Self-Taught: African American Education in Slavery and Freedom

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Univ of North Carolina Press, Nov 20, 2009 - Social Science - 320 pages
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In this previously untold story of African American self-education, Heather Andrea Williams moves across time to examine African Americans' relationship to literacy during slavery, during the Civil War, and in the first decades of freedom. Self-Taught traces the historical antecedents to freedpeople's intense desire to become literate and demonstrates how the visions of enslaved African Americans emerged into plans and action once slavery ended.

Enslaved people, Williams contends, placed great value in the practical power of literacy, whether it was to enable them to read the Bible for themselves or to keep informed of the abolition movement and later the progress of the Civil War. Some slaves devised creative and subversive means to acquire literacy, and when slavery ended, they became the first teachers of other freedpeople. Soon overwhelmed by the demands for education, they called on northern missionaries to come to their aid. Williams argues that by teaching, building schools, supporting teachers, resisting violence, and claiming education as a civil right, African Americans transformed the face of education in the South to the great benefit of both black and white southerners.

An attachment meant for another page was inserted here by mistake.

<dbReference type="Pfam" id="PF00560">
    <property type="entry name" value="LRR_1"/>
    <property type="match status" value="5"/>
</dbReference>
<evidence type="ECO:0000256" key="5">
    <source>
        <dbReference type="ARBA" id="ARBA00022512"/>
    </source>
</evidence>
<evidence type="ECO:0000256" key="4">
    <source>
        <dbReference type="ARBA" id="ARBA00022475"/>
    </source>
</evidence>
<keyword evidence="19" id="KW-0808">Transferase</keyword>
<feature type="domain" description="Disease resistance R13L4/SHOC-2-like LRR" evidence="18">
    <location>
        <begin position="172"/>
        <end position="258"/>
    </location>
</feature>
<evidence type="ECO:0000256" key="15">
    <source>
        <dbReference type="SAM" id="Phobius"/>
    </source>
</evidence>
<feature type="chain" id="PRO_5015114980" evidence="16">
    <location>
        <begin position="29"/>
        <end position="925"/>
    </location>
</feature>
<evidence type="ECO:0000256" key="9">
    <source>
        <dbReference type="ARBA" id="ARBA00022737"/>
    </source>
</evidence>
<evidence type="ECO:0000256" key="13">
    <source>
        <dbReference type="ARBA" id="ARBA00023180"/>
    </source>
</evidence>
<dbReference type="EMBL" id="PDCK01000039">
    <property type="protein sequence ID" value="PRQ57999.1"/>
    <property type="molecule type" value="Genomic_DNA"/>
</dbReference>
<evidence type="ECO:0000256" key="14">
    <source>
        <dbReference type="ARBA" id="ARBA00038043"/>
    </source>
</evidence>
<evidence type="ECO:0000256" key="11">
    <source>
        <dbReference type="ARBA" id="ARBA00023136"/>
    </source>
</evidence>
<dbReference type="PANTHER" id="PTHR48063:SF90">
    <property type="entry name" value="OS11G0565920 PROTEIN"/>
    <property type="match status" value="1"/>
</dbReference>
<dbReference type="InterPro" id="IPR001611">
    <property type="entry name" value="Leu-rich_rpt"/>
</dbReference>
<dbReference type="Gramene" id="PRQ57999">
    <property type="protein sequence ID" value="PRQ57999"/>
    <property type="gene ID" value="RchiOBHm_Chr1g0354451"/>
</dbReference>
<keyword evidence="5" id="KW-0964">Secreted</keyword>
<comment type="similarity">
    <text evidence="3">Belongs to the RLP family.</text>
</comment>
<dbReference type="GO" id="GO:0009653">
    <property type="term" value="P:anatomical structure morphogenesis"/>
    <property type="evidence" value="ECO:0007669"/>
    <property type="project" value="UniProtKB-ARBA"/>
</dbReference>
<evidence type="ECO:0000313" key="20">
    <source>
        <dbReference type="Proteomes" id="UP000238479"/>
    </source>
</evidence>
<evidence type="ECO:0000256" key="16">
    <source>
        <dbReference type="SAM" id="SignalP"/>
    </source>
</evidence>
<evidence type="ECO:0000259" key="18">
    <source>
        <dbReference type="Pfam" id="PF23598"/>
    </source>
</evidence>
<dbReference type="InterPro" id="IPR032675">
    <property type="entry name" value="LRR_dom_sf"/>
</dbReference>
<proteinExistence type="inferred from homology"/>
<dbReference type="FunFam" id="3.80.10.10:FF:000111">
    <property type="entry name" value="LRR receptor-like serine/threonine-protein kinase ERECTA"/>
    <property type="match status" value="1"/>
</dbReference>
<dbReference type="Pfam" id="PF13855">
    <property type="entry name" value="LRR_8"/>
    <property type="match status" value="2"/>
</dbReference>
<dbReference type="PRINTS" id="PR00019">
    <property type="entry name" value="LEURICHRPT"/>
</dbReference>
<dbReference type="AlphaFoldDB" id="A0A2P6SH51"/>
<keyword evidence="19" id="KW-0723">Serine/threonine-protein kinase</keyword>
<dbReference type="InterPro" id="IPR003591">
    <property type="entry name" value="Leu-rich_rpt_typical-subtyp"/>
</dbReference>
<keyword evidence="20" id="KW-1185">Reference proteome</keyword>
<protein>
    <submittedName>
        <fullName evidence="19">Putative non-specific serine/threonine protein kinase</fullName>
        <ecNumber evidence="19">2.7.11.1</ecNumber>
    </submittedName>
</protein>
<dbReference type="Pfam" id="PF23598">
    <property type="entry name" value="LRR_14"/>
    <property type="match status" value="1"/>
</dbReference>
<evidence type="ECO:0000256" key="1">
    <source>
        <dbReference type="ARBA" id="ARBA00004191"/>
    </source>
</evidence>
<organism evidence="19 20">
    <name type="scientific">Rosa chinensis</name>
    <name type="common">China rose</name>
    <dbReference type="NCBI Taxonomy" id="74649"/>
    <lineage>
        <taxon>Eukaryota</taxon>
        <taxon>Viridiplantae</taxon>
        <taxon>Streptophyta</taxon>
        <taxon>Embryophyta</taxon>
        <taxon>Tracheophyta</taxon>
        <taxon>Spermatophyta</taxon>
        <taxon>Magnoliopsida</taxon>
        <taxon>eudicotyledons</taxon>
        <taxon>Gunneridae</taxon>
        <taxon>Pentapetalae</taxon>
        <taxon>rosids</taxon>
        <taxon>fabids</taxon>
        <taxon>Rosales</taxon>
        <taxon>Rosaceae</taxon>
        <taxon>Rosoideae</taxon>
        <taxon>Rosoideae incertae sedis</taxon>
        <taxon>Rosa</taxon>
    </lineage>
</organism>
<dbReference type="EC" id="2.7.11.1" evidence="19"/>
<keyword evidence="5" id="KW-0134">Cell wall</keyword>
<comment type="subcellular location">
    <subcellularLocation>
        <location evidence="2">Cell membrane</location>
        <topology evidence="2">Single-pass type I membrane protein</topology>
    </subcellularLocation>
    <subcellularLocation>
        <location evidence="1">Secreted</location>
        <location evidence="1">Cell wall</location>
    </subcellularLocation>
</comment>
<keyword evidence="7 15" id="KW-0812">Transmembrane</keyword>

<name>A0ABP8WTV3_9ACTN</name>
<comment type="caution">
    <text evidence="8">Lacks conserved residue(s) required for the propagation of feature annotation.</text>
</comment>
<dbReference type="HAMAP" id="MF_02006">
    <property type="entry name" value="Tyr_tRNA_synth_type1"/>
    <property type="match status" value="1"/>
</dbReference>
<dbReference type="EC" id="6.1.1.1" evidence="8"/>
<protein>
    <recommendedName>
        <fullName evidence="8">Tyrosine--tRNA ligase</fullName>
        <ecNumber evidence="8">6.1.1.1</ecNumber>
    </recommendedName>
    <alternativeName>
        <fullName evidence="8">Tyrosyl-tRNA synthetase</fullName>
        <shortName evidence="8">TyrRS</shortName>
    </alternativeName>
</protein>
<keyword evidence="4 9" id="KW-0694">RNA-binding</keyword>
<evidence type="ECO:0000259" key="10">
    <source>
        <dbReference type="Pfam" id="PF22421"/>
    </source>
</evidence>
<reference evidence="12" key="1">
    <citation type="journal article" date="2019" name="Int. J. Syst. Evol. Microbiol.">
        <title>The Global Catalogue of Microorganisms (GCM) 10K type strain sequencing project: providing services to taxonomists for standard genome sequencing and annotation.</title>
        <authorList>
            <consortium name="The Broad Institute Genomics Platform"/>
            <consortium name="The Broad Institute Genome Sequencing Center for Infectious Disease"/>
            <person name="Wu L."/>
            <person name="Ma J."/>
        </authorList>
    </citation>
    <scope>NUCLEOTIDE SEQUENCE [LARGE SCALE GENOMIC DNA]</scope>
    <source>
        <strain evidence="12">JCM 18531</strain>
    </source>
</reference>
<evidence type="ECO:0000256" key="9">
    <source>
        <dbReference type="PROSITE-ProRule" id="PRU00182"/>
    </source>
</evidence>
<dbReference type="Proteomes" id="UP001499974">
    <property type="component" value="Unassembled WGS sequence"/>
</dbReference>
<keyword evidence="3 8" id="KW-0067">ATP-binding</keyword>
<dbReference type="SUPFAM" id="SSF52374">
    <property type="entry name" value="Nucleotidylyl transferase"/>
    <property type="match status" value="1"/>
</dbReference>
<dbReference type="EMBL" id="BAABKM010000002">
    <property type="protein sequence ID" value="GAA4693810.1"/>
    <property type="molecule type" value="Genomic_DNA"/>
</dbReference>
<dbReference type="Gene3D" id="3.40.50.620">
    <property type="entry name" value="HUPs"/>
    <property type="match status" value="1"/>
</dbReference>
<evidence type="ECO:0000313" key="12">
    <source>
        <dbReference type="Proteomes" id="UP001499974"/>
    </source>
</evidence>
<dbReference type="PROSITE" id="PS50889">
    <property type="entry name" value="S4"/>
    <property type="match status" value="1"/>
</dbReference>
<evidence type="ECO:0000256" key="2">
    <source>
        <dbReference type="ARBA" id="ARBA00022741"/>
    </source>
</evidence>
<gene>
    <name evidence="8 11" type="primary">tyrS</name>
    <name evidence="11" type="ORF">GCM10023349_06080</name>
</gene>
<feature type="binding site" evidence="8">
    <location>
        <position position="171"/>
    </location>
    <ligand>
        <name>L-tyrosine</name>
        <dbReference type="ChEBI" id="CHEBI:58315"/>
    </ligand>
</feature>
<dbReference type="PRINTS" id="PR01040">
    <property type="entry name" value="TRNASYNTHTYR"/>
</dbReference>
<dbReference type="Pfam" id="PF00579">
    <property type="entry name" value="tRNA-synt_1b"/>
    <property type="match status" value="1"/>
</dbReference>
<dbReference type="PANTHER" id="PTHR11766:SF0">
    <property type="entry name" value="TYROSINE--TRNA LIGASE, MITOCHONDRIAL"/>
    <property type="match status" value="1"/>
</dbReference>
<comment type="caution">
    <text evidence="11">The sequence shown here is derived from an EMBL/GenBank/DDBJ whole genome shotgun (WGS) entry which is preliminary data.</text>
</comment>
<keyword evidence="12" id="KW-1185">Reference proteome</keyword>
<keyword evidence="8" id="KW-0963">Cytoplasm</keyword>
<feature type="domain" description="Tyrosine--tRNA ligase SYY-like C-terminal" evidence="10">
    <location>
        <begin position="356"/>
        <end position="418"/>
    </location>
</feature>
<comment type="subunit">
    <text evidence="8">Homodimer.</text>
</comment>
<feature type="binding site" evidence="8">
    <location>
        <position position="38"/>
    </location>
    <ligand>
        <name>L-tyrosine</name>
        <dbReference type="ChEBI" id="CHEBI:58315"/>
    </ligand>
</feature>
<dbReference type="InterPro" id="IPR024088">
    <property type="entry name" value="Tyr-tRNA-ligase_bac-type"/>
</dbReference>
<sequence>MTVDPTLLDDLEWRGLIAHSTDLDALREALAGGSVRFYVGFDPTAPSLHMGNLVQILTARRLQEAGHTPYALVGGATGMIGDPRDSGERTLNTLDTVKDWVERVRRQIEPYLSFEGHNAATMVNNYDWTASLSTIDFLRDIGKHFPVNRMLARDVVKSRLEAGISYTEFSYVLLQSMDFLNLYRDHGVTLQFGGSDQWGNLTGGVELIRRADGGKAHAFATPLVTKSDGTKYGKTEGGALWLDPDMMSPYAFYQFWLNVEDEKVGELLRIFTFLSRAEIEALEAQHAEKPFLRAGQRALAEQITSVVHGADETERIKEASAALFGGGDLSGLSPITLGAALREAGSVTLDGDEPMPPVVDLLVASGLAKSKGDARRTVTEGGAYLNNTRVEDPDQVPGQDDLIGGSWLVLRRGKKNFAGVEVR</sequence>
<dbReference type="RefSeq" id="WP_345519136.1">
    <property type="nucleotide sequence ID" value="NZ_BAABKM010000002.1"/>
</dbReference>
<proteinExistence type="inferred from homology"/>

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Contents

Introduction
1
Acquiring Literacy in Slave Communities
7
Literacy in the First Days of Freedom
30
African American Soldiers and the Educational Mission
45
Advocacy for Education
67
Organizing Schools on the Ground
80
African American Teachers in Freedpeoples Schools
96
Textbooks and Freedpeoples Schools
126
Students in Freedpeoples Schools
138
The Creation of Common School Systems for Black and White Students
174
Epilogue
201
African Americans Literacy and the Law in the Antebellum South
203
Notes
215
Bibliography
265
Index
287
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About the author (2009)

Heather Andrea Williams, a former attorney with the U.S. Department of Justice and the New York State Attorney General's Office, is assistant professor of history at the University of North Carolina at Chapel Hill.

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